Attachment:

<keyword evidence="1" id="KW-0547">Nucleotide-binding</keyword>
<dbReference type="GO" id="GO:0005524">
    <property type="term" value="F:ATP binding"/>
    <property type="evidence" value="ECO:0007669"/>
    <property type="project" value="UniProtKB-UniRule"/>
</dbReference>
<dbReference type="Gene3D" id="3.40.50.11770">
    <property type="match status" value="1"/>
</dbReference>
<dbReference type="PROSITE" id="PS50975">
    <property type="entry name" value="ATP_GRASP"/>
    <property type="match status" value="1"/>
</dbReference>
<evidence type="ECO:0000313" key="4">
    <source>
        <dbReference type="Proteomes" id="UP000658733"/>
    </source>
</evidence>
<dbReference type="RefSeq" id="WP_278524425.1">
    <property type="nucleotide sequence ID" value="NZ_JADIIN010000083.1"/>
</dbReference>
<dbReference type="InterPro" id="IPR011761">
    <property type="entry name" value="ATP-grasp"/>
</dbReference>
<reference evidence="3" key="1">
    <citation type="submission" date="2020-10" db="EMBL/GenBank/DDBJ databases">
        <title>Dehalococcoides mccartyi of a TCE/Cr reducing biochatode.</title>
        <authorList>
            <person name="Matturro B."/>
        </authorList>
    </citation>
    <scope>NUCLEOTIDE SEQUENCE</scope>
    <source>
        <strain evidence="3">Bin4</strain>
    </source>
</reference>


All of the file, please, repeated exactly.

<keyword evidence="1" id="KW-0547">Nucleotide-binding</keyword>
<dbReference type="GO" id="GO:0005524">
    <property type="term" value="F:ATP binding"/>
    <property type="evidence" value="ECO:0007669"/>
    <property type="project" value="UniProtKB-UniRule"/>
</dbReference>
<dbReference type="Gene3D" id="3.40.50.11770">
    <property type="match status" value="1"/>
</dbReference>
<dbReference type="PROSITE" id="PS50975">
    <property type="entry name" value="ATP_GRASP"/>
    <property type="match status" value="1"/>
</dbReference>
<evidence type="ECO:0000313" key="4">
    <source>
        <dbReference type="Proteomes" id="UP000658733"/>
    </source>
</evidence>
<dbReference type="RefSeq" id="WP_278524425.1">
    <property type="nucleotide sequence ID" value="NZ_JADIIN010000083.1"/>
</dbReference>
<dbReference type="InterPro" id="IPR011761">
    <property type="entry name" value="ATP-grasp"/>
</dbReference>
<reference evidence="3" key="1">
    <citation type="submission" date="2020-10" db="EMBL/GenBank/DDBJ databases">
        <title>Dehalococcoides mccartyi of a TCE/Cr reducing biochatode.</title>
        <authorList>
            <person name="Matturro B."/>
        </authorList>
    </citation>
    <scope>NUCLEOTIDE SEQUENCE</scope>
    <source>
        <strain evidence="3">Bin4</strain>
    </source>
</reference>